The green one is in charge of filtering whatever arrives on the TAPE IN pin of the DIN connector on the back of the machine, and convert it to some signal that the VIA 6522 will be able to sense on the pin 16 (CA1).

The red one is what actually is used to write to tape: The status of the pin 17 of the VIA (CB1) goes through R12 a 22Kohm resistor4 and this is what is sent to the TAPE OUT pin.

I doubt you can do more minimalistic.

So, basically, the question is to know what we actually get on the tape with this system, and why it happens to not be reliable.

Hello World Test

Since analyzing very large files is never funny, I decided to do a very small scale experiment, with a very very tiny program:

10 CLS
30 CSAVE"TEST.TAP",A#BB80+40*27,E#BB80+40*27+39

All this program does is to write the message ORIC COMPUTER PROGRAM at the bottom of the screen, and then save this section of memory in a small program called TEST.TAP.

With an emulator we can easily see the actual content:


This is a typical Oric file, which contains the following (hexadecimal values):
  • 16 16 16 (...) 24 / Synchronization sequence, can have many more 16 values
  • 00 00 80 00 / File type information
  • BF DF / End address
  • BF B8 / Start address
  • 00 / Separator
  • 54 45 53 54 2E 54 41 50 / TEST.TAP
  • 00 / Separator
The rest is the actual payload, a bunch of spaces (20) followed by ORIC COMPUTER PROGRAM and some more spaces.

We can easily convert this program to an actual tape that can be listened to the Oric, all we need is to use Tap2Wav5, then record the Wav file on an actual tape, and play the tape on the Oric.

%osdk%\Bin\taptool TEST.TAP OricComputerProgram.wav

Which gives us the following wav file, 2 seconds long, 45.8KB in size, you can hear it with this audio control:

So, what does that look like, exactly?

We can simply load the wave file in some audio editor, like Audacity:


Personally I prefer Wavosaur, it does not do half of the quarter of what Audacity does, but it does things I need that are super annoying to do in Audacity, and when zooming in details Audacity only shows dots while Wavosaur still shows useful curves.


Anyway, both pieces of software are free and useful, so pick whatever you feel comfortable with :)

Oric Tape Encoding

If you zoom on either sample view, you should notice that we get a relatively simple square signal with only two values: LOW and HIGH.

And if you stare at it even longer, you should notice that the HIGH values (in blue in the following picture) are all of the exact same length, while the LOW values are present in two different durations, some short ones in green, and some longer ones in red:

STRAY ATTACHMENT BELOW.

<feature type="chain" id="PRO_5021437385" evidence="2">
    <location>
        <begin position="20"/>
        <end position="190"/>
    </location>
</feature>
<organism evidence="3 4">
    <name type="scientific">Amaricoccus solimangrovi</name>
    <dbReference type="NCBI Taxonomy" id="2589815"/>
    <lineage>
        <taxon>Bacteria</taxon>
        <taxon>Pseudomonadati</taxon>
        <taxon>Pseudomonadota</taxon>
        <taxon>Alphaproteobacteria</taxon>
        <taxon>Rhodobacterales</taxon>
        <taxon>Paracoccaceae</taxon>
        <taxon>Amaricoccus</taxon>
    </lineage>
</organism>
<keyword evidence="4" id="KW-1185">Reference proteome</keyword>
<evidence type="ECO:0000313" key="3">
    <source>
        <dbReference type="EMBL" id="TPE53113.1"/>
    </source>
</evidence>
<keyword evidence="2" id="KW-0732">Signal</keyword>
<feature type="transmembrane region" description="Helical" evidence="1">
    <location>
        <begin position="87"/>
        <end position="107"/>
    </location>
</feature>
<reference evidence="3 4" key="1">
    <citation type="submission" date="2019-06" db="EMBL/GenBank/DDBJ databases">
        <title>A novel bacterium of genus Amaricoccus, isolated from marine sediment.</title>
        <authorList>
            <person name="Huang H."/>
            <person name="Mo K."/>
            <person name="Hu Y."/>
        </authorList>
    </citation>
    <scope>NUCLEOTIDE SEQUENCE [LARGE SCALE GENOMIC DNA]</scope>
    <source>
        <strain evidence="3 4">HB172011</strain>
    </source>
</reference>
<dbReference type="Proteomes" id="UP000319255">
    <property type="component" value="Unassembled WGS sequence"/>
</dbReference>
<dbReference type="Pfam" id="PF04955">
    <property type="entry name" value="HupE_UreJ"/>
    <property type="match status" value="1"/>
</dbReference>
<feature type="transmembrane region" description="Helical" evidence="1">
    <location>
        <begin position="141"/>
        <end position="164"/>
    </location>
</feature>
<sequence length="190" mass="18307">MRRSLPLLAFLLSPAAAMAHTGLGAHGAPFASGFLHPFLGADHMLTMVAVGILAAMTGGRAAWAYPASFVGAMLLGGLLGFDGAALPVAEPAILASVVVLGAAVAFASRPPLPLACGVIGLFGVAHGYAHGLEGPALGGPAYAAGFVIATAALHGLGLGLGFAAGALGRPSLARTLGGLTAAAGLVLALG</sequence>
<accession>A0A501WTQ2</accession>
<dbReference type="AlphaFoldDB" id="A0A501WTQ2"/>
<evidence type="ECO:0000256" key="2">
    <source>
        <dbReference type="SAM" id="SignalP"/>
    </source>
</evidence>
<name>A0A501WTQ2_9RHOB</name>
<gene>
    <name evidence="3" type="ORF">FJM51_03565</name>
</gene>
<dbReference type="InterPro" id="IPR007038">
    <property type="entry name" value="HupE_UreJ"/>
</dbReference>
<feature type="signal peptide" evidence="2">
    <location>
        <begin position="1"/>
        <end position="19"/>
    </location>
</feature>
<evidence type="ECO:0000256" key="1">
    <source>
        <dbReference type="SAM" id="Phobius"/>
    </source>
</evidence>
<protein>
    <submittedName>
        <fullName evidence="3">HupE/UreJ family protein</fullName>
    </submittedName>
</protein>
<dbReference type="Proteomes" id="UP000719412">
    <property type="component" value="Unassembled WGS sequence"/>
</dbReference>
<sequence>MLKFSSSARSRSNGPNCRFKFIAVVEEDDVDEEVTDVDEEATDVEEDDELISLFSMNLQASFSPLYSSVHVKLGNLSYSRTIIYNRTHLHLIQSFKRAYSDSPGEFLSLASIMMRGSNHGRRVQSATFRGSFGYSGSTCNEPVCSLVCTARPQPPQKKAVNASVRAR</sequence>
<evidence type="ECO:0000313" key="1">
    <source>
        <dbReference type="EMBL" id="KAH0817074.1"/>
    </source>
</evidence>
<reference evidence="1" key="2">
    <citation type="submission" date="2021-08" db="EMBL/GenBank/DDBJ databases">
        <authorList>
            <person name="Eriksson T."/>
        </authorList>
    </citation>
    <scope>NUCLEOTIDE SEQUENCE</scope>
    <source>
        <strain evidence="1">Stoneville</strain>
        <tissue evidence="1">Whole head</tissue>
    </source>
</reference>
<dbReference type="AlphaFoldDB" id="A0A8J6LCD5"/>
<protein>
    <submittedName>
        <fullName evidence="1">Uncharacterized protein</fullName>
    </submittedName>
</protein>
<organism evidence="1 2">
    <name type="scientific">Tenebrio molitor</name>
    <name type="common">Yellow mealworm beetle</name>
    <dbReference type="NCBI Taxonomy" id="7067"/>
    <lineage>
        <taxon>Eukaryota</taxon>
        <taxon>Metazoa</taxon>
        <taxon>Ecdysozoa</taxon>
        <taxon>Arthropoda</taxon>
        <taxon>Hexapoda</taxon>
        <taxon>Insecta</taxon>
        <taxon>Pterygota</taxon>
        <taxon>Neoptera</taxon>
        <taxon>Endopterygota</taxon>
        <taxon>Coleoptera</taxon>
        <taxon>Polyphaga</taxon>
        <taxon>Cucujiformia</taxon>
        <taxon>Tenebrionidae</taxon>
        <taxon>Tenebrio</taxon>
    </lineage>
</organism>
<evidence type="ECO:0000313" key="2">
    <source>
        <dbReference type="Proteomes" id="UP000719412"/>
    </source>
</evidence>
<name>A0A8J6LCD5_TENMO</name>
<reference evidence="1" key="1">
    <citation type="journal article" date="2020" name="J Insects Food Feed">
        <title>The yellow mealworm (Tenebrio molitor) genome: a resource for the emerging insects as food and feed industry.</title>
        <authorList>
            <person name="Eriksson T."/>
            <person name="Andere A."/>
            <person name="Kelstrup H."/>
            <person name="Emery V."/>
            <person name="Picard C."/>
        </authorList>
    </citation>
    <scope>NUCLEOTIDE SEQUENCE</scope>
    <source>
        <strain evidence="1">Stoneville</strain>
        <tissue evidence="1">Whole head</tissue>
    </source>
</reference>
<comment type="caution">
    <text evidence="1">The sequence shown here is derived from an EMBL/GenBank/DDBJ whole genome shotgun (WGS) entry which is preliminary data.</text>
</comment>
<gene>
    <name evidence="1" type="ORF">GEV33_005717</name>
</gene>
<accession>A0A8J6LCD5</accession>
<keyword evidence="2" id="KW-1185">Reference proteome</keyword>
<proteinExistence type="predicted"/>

Short and Long sequences
Short and Long sequences

So, let switch to binary!

If we look up what we wrote earlier, we know that our tape starts by a series of 16 (hexadecimal) and then a 24, which in binary are represented as the following:
  • 16 hexa = 00010110 binary
  • 24 hexa = 00100100 binary
  • 00 hexa = 00000000 binary

If we look at the patterns in the short and long sequences, we can isolate something that repeats at the beginning:

**..*.****.... | **..*.****.... | **..*.****.... | **..*.****....

but that does not seem to match any of our binary patterns, and certainly not 00010110.

So let's take a look at what is in the source code of the tool:

void emit_standard_byte(int val)
int i,parity=1;
for (i=0; i<8; i++,val>>=1) {

From what I see, we are actually having more than 8 values for each byte, which makes sense from an error correction and synchronization point of view.

It also looks like the bits are stored from the lower to the highest position, so we should be searching for 01101000 instead of 00010110.

Let say we use "*" to represent 1 and "." to represent 0, it means that 01101000 is actually *..*.*** which means we actually have our pattern:

**..*.****.... | **..*.****.... | **..*.****.... | **..*.****....
-01101000----- | -01101000----- | -01101000----- | -01101000-----

We are left with one unknown value at the start and 5 at the end.

In the code we can see that the first one is a 0 bit:
  • emit_standard_bit(0);

The four last ones (stop bits) are 1's:
  • emit_standard_bit(1);
  • emit_standard_bit(1);
  • emit_standard_bit(1);
  • emit_standard_bit(1);